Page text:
By Robert Cohen Executive Director Text Only


Dear Friends,

The subject is breast cancer.

In September, I received hundreds of letters from readers of
this column regarding headline news:


I could not adequately comment until I read the original
study. That was harder than I thought. I could not find that
journal, and the original was eventually sent to me from
Norway. I read and analyzed the paper on a recent plane trip
to Chicago.

Today I present you with an amazing story of scientific
fraud and deceit. This lie made every major American
newspaper and television news program.

The study appears towards the end of this column, but first,
an announcement.

I've also decided to publish a new scientific journal


That stands for:

Journal of Ignorant Minds (JIM) Doing Amazing Nothingness
Deceiving You (DANDY)

"Jim Dandy to the rescue." That's me. (That's also a 1958
song by rhythm and blues singer, Lavern Baker).

There are 250,000 different journals on this planet. Which
studies do you get to hear about? Most people do not read
studies in scientific journals. They read interpretations of
science articles written by biased reporters having no
background in science.

Those who finance studies and those with agendas decide upon
what you will learn today, tomorrow, and next week.



A study is performed.


Somebody with a degree in marketing meets with the caterer
at the Waldoff Astoria and makes arrangements for an $80 per
person press conference. Shrimp cocktail and roast beef are
served. Celebrities are hired. The press cannot resist. They
show up for the freebie event, and the contents of expensive
glossy press kits make the 6PM news.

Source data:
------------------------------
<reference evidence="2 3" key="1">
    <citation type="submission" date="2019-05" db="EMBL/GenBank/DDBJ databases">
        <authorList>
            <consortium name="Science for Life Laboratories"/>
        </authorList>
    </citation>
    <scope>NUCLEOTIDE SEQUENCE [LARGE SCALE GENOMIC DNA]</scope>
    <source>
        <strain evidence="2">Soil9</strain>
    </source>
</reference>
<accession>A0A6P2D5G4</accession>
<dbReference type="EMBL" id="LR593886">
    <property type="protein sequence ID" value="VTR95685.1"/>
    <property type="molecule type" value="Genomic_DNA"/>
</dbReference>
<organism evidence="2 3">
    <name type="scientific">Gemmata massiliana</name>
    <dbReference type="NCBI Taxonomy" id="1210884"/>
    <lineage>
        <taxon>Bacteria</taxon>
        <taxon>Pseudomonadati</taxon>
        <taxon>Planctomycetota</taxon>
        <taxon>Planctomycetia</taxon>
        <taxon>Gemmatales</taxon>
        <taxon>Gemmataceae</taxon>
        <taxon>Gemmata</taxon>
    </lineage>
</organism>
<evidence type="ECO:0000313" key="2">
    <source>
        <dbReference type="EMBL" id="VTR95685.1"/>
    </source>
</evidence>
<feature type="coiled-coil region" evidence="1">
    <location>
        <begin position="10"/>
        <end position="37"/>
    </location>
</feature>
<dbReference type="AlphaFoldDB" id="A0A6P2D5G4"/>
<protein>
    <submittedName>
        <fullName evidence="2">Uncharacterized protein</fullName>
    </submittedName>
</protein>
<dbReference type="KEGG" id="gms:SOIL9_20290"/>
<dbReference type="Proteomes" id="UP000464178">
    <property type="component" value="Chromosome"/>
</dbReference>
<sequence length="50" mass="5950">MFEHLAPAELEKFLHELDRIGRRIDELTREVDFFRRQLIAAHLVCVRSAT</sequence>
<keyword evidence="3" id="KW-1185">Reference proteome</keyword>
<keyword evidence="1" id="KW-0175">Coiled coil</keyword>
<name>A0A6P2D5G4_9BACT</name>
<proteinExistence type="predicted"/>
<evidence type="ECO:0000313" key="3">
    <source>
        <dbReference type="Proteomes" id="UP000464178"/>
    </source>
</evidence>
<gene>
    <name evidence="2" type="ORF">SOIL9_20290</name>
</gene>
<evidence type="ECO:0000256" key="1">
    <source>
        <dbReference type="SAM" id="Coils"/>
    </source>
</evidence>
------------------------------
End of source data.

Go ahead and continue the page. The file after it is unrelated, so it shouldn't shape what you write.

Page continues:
Tomorrow's newspapers contain headlines based upon today's
press conferences.


Newspaper articles based upon press conferences are re-
printed and sent to magazines. Industries with biases
purchase full-page ads extolling the virtues of their
products. They cite phony scientific studies published in
peer-reviewed journals as reported by stuffed newspaper
reporters who cite the stuff of press releases.

The lie gets recycled. It's an extremely vicious cycle.


You learn a scientific factoid based upon a scientific lie.


Drinking Milk Prevents Breast Cancer

That was the headline. Many internet sites have captured the
news, and include this life-saving advice. In fact, such
betrayal will result in the reverse effect. A leading breast
cancer site contains the article which I include in its

NEW YORK, Sep 21 (Reuters Health) - While women may not be
surprised to hear that drinking milk is good for their
health, researchers in Norway now report that milk
consumption appears to be associated with a lower risk of
developing breast cancer before menopause.

To assess the relationship between childhood and adult
consumption of milk and breast cancer incidence, Dr. Anette
Hjartaker of the University of Oslo and colleagues studied
48,844 premenopausal Norwegian women. Their findings are
published in the September 15th issue of the International
Journal of Cancer.

The investigators note that 317 cases of breast cancer were
diagnosed during an average follow-up period of 6.2 years.
Questionnaires were used to obtain information on milk

Hjartaker's group found that childhood milk consumption was
associated with a lower risk of subsequent breast cancer
among women aged 34 to 39, but not among women aged 40 to 49

After adjusting for age, reproductive and hormonal factors,
body mass index, education, physical activity and alcohol